Landowners Expand Wildlife Corridor with Connected Native Habitats

Pete Quirin and his hound, Susie, enjoy a look over newly protected land
News Releases
Drake Hokanson
Photos by Tom Rhorer

SPARTA, WI – Pete and Ginny Quirin have signed an agreement with Mississippi Valley Conservancy to add 22 acres to land already protected by a conservation easement with the Conservancy. The agreement protects the entire 110 acres from residential development, subdivision, unsustainable agricultural practices and inappropriate timber harvest. 

A year ago, Diane and Charles Canniff signed a conservation agreement with the Conservancy on their 88 acres even as they were working on selling that land to the Quirins.

The easement agreement on the Canniff’s 88 acres was crafted with the Quirins participating, knowing that they were to buy the land and would soon be in charge of its ownership and management.

“Diane’s goal was to preserve this land,” said Pete. “It was pretty much in her hands, but she kept me involved.”

Carol Abrahamzon, executive director of the Conservancy said, “As climate change alters the land on which plants and animals depend for survival, it’s important that we build larger corridors of protected habitat to offer a refuge for wildlife.” She added, “That’s exactly what the Quirins are doing with this conservation protection agreement. I commend their leadership.”

Pete knew the Canniff land well even before the Quirin’s purchased it. Because the Canniffs live elsewhere, Pete was the caretaker. 

The result is a 110-acre tract of undeveloped wooded bluffland, prairie, hundreds of seeps and springs, and a tributary to Big Creek, a class I trout stream. Here on the scenic ridges, the pasqueflower blooms each spring, and in the bottoms, skunk cabbage and swamp saxifrage thrive. The property, about eight miles north of Sparta, is home to a variety of wildlife including northern bobwhite and American woodcock, both bird species of special concern.

Since acquiring the Canniff’s 88 acres, Pete has supervised a large managed tree harvest of overripe white pine and is now busy replanting white oak trees. “I’ve got 500 trees in the ground,” he laughs. “It’s just a drop in the bucket. When you buy a piece of land, you buy a lot of work!”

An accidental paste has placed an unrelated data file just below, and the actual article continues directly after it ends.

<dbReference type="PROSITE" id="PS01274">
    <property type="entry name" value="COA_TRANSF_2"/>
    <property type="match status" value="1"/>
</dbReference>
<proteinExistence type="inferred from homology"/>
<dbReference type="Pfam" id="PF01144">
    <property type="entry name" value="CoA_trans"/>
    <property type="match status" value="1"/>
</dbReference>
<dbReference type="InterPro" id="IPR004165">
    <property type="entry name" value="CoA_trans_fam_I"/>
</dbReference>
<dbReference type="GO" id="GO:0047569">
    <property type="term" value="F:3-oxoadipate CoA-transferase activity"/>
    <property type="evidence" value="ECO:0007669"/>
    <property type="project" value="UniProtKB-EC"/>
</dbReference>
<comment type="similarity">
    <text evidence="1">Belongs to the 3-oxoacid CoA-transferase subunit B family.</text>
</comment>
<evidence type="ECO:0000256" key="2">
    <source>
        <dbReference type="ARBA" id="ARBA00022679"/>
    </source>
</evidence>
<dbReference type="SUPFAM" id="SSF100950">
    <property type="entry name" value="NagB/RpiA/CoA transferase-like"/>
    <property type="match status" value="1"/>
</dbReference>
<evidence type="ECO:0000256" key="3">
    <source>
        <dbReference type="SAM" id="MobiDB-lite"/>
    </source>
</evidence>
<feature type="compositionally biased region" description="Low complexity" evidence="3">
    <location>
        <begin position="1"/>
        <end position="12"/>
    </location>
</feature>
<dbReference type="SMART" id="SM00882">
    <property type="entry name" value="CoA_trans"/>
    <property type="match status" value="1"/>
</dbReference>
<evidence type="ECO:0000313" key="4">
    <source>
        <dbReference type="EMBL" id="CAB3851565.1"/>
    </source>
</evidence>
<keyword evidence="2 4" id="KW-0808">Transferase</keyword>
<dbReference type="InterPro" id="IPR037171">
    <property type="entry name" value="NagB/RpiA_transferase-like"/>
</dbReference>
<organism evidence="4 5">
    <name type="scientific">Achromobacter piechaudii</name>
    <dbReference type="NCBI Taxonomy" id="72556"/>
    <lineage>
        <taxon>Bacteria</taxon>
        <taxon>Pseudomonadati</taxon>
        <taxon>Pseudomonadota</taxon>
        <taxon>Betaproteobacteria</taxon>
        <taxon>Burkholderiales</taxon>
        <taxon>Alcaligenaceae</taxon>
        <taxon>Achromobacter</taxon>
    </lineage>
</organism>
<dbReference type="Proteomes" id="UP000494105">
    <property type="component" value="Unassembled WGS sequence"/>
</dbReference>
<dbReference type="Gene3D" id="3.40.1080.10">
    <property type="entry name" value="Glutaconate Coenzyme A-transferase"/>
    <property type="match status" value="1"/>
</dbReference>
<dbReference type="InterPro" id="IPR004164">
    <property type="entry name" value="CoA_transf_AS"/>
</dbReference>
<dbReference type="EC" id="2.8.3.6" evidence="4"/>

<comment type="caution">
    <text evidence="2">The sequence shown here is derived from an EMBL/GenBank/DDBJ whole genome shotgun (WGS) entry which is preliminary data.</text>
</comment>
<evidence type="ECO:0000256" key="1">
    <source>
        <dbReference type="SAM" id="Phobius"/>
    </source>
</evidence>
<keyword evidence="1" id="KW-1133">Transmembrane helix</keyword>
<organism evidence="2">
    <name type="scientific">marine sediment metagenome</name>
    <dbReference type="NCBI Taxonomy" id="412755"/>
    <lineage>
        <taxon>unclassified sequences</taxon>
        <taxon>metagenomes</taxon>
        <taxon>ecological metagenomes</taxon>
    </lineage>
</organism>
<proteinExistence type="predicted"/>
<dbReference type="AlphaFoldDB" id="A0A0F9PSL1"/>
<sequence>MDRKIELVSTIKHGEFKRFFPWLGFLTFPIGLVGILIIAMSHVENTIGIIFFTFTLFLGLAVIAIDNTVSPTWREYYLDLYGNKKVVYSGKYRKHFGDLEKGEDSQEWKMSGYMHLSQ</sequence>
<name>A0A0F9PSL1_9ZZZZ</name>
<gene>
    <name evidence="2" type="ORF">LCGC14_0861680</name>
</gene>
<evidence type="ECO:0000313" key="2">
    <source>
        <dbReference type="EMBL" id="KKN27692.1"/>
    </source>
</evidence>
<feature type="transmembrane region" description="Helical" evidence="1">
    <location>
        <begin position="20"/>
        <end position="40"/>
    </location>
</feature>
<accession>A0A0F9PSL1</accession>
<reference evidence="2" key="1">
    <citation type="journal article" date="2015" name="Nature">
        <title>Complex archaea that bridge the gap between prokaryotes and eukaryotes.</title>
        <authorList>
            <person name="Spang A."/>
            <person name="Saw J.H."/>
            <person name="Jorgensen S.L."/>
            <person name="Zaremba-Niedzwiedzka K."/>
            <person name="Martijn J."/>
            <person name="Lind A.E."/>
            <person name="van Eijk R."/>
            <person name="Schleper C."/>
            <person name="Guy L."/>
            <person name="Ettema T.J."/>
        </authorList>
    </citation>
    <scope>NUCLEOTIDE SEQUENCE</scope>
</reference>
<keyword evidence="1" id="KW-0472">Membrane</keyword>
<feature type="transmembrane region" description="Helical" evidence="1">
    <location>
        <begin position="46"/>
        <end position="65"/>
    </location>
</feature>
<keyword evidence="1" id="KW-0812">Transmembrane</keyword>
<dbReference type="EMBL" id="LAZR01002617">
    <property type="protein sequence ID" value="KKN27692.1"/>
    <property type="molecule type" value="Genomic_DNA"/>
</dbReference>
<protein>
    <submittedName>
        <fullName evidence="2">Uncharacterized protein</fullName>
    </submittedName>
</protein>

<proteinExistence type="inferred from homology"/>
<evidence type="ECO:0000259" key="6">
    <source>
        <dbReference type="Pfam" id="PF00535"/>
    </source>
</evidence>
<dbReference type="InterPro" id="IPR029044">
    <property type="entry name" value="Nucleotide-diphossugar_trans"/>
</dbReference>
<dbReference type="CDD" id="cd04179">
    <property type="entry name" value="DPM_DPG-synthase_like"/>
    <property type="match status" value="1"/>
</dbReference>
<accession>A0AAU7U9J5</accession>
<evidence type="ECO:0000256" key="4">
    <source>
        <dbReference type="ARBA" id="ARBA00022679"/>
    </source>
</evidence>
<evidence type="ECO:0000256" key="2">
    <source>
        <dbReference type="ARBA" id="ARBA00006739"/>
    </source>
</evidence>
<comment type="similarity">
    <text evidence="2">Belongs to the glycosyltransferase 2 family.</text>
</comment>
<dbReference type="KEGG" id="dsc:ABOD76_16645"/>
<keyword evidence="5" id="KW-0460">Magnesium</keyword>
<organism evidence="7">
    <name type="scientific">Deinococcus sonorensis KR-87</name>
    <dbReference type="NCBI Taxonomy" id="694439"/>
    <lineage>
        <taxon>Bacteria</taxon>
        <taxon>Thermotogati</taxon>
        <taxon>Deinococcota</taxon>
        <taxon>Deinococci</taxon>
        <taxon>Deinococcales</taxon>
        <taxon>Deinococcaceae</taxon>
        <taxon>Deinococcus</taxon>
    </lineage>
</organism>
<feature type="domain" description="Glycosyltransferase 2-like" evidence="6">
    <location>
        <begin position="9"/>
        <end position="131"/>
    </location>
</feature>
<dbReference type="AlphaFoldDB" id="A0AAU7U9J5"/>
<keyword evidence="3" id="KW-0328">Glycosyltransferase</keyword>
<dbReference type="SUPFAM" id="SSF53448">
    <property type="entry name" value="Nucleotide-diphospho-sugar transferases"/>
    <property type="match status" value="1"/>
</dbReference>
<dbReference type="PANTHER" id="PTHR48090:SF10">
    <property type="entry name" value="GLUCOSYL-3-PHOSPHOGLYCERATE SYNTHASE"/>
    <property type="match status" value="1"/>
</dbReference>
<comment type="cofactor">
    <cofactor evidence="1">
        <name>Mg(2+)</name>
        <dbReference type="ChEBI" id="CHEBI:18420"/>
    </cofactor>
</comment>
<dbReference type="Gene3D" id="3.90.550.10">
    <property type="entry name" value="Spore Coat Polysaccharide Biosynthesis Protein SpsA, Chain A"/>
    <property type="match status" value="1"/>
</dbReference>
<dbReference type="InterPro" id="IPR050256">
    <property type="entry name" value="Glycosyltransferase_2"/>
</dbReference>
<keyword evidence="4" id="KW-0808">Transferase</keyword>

On his original 22 acres, he has planted white oak, hickory, cherry and white pine.

According to Chris Kirkpatrick, Conservancy conservation specialist, “The work that Pete is doing to both conserve and care for his land will have positive impacts on the Driftless Area in the decades to come.”

Said Pete, “I hope I can start something in this neighborhood. I hope I can get a couple of my neighbors to do the same thing. I want to use my example to spread the word.”

Every conservation easement Mississippi Valley Conservancy accepts is unique to the specific property and the wishes of the landowner for the future of the land.

Pete thinks about the land, who will own it and care for it in the future.

“It’s not about the money,” he said. “Most important to me is who can take care of it.”

Pete and Ginny Quirin with a commemorative photo from their easement closing
Pete and Ginny Quirin with a commemorative photo received at their easement closing

No two conservation easements are alike

Pete and Ginny Quirin hope to "start something in the neighborhood"
A conservation easement is considered the nation’s highest form of legal protection to permanently conserve land and natural resources. It's a voluntary legal agreement between a landowner and a land trust. Each one is tailored to the landowner's priorities and the natural resources that need protection. The easement limits future uses of a property to prevent activities like residential development, subdivision, and mining while allowing for traditional uses such as wildlife habitat, forest management, or agriculture. Do you have a special property that needs protection?